What does a UX writer (also known as a content designer) do? Everything you need to know

Discover everything you need to know about a UX writer’s role (also known as a content designer), including writing tasks, skills, qualifications, and salary.

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A user experience (UX) writer, also known as a content designer, plans and designs the messaging that features throughout a product. 

Consider all the copy you encounter as you navigate a mobile app; the instructions that guide you, the text on buttons and menu items, and the error messages that pop up when you go wrong. They’ve all been carefully crafted by a UX writer.

UX writing (also known as content designing) aims to guide the user and optimise their experience with the product. UX writers possess a unique combination of UX knowledge and interface writing skills—not to mention a strong set of soft skills. 

So what exactly does a UX writer do? What are their main tasks and responsibilities, and how do they differ from other professional copywriters? Let’s explore one of design’s most coveted job titles. 

Here’s what we’ll cover:

First things first: What is UX writing?

What is UX writing?

Every day, we use dozens of apps, websites, and software for different tasks. You might use a food delivery app to order takeaway, or idly scroll through LinkedIn if you’ve got five minutes to spare. You might use a banking app to check your balance or glance at your Fitbit to see the stats from your last workout. 

All of these digital products contain what’s known as microcopy—carefully crafted messages that guide you through the interface. This microcopy is planned and written by UX writers. 

Take the example of the BetterHelp online therapy platform. The “get started” screen is designed to help the user find a suitable therapist. 

Every piece of text on the page has been written to guide the user through the process. It provides instructions for what the user should do next (complete the questionnaire) and explains why this is necessary. Then, each available option has a brief description summarising what that option represents.

Screenshot of Better Help app interface

Source:BetterHelp app 

Without this well-written copy, the process could quickly become complicated, confusing, and overwhelming. But, because the UX writer has designed the messaging to be clear, accessible, and straightforward, the user can comfortably move through the process of finding a therapist. That’s the power of UX writing!

What does a UX writer do?

A UX writer is an integral member of the design team. Just as a UX designer designs the architecture of a product, a UX writer designs all the words (the microcopy) that feature throughout the user experience. 

Their ultimate goal is to write copy that helps the user find their way around the product and complete their desired tasks. This includes things like CTA button copy, menu labels, error messages, form text, and goal completion messages—anything that guides, informs, supports, affirms, or engages the user as they interact with a digital product. 

Screenshot of Bolt app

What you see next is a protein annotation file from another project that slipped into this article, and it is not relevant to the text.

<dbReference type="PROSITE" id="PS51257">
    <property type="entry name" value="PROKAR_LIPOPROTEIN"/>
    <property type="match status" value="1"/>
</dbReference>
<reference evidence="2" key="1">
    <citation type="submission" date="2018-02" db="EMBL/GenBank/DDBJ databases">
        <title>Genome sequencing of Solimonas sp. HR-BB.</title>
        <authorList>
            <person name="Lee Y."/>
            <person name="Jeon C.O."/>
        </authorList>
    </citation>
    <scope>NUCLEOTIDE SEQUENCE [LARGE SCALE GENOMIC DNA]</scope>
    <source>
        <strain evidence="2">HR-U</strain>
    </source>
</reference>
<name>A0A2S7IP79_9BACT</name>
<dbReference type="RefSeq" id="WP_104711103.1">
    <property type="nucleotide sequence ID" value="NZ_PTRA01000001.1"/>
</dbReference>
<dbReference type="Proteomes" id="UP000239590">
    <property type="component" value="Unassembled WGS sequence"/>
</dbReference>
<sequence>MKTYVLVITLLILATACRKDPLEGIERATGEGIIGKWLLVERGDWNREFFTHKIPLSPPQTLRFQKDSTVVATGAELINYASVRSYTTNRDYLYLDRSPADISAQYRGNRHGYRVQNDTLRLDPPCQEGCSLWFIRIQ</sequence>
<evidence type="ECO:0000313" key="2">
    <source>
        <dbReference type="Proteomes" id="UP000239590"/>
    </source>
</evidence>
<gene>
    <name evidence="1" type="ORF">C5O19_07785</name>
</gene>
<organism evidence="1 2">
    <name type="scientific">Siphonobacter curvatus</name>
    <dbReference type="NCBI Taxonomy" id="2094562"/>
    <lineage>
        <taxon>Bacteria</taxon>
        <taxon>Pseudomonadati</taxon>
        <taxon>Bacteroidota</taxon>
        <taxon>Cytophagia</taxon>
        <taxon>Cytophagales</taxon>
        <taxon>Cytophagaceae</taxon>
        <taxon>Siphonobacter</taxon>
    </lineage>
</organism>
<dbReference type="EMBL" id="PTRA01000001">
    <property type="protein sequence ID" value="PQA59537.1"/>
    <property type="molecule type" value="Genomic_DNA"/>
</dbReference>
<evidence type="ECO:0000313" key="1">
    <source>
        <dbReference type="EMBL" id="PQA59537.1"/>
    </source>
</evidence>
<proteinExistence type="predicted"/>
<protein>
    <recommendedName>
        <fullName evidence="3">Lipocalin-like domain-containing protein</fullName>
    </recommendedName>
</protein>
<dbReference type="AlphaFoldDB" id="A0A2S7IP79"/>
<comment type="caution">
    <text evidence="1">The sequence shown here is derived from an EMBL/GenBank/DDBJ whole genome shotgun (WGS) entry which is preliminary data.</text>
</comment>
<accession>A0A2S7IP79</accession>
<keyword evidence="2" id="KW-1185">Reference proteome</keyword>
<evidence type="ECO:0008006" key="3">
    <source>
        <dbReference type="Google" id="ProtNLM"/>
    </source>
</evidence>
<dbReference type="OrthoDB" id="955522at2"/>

Microcopy in the Bolt taxi hailing app

But writing microcopy is just one piece of the puzzle. UX writers are also involved in conducting research, running tests and experiments, and maintaining documentation and style guides. In some cases, UX writers may also be involved in shaping the overall content strategy for the product. 

We’ll take a closer look at what a UX writer does when we explore the UX writing process and the day-to-day tasks associated with the role. But first, let’s clear up a common source of confusion: the difference between UX writers, content designers, and copywriters. 

What’s the difference between a UX writer, a content designer, and a copywriter? 

What’s the difference between a UX writer and a content designer?

It depends who you ask! UX writing and content design are, relatively speaking, still rather new disciplines. There’s some inconsistency within the industry in terms of how the two roles are defined. 

Many use the two job titles interchangeably. And, when you consider the goals, tasks, and responsibilities of both UX writers and content designers, you’ll find that they are mostly synonymous. Ultimately, both UX writers and content designers are responsible for optimising the user experience through words and messaging.

However, it’s important to be aware that some draw a key distinction between the two, defining UX writers as those who actually write the microcopy, and content designers as those who manage the strategy and processes that drive the content design team. Through that lens, content designers are concerned with the bigger picture while UX writers zoom in on the finer linguistic details. 

The debate is still ongoing! UX writer and designer Chinwe Uzegbu argues that, at the end of the day, UX writing and content design are the same thing, as does Aaron Raizen writing for UX Writing Hub. And, ultimately, whether you call it UX writing, content design, or something else entirely, it’s all just semantics…the skills, requirements, tasks, and responsibilities of the role won’t vary all that much (if at all). 

What’s the difference between a UX writer/content designer and a copywriter?